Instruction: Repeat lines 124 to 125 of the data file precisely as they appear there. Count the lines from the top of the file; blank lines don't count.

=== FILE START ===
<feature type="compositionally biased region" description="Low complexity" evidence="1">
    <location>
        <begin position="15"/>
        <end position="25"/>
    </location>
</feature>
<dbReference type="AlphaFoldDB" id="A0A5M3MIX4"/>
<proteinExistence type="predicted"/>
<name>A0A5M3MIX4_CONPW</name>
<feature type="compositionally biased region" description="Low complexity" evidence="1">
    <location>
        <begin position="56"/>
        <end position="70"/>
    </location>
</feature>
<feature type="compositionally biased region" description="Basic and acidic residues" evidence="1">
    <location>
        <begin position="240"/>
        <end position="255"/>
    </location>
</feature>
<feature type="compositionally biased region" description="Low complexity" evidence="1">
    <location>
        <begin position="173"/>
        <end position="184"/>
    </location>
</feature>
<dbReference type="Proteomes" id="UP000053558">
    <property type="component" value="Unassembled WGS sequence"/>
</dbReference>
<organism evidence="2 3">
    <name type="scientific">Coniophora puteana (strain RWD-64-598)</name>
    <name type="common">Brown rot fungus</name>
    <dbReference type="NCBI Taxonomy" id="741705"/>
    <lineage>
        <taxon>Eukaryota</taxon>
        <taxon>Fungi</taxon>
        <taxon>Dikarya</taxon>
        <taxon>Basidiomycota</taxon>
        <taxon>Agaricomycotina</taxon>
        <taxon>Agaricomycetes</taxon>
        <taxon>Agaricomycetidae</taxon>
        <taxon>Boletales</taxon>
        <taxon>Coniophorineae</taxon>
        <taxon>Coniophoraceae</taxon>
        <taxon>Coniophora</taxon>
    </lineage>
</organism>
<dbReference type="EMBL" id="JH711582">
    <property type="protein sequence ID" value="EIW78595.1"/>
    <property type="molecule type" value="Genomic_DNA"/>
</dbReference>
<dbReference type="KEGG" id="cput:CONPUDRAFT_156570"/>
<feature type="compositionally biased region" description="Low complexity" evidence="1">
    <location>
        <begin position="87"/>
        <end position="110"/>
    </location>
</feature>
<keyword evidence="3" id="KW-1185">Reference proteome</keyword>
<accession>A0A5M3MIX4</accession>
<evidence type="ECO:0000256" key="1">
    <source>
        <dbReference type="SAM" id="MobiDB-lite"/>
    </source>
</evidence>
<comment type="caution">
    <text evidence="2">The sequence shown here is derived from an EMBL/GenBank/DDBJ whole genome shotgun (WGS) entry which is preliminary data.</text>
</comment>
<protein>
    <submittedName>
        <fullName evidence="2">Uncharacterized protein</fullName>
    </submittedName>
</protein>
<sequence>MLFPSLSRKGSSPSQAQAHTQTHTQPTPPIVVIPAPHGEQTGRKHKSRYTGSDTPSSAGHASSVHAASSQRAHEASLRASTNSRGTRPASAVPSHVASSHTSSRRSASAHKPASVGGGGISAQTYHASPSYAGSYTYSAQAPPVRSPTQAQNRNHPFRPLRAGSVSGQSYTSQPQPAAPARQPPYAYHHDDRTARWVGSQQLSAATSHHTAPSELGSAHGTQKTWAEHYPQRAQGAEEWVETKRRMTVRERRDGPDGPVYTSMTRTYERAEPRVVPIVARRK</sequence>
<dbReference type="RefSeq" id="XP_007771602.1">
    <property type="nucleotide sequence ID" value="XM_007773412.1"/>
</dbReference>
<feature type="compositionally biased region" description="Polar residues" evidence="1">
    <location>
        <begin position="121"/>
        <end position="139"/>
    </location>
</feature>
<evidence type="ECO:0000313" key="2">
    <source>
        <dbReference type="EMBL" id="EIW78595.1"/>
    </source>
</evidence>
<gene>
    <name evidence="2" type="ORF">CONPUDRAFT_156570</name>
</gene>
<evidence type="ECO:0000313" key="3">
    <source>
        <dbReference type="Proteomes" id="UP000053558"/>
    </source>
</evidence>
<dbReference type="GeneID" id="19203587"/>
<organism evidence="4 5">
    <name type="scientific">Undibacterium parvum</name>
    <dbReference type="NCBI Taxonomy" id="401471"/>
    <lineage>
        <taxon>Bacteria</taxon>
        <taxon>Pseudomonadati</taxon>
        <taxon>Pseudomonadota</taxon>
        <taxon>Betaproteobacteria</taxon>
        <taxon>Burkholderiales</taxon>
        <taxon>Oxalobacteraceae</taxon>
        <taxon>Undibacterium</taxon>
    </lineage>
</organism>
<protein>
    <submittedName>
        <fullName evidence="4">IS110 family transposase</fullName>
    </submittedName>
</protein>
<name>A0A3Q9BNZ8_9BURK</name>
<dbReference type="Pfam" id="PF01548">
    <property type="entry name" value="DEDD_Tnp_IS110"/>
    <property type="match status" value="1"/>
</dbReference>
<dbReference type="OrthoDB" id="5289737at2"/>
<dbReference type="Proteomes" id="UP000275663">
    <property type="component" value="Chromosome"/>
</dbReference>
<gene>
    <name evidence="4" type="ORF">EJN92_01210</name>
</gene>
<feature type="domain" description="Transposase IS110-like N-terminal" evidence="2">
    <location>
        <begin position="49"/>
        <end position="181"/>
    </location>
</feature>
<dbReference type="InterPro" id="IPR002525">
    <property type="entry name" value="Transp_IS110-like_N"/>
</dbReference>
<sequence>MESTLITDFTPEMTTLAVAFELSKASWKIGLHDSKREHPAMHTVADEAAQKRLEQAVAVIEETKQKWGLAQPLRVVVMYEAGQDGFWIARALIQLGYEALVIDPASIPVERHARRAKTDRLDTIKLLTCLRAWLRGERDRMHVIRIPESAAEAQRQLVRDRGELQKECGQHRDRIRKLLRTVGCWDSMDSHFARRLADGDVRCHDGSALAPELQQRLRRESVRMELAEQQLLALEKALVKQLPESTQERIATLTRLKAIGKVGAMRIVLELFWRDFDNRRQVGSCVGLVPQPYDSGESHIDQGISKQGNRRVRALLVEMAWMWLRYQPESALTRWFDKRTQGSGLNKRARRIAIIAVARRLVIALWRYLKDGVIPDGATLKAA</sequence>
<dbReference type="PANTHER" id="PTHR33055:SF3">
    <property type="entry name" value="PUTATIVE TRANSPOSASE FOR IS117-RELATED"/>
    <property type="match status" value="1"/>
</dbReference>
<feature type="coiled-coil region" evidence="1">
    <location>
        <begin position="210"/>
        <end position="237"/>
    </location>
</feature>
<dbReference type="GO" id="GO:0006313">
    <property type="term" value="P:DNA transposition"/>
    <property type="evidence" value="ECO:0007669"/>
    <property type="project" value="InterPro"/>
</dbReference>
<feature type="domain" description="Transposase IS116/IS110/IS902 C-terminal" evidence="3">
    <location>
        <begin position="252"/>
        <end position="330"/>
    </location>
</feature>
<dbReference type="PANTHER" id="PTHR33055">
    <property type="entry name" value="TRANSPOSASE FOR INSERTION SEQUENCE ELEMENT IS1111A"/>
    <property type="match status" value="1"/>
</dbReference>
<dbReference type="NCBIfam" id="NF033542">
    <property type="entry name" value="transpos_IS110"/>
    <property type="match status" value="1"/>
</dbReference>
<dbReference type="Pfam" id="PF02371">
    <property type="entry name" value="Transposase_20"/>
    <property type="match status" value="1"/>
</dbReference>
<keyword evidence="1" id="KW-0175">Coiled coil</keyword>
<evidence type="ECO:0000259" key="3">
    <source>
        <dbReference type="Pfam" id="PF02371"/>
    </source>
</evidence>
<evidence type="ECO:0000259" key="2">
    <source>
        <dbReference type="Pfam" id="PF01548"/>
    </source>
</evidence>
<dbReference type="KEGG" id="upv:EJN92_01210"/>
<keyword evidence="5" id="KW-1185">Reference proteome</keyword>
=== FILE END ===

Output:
    <property type="component" value="Chromosome"/>
</dbReference>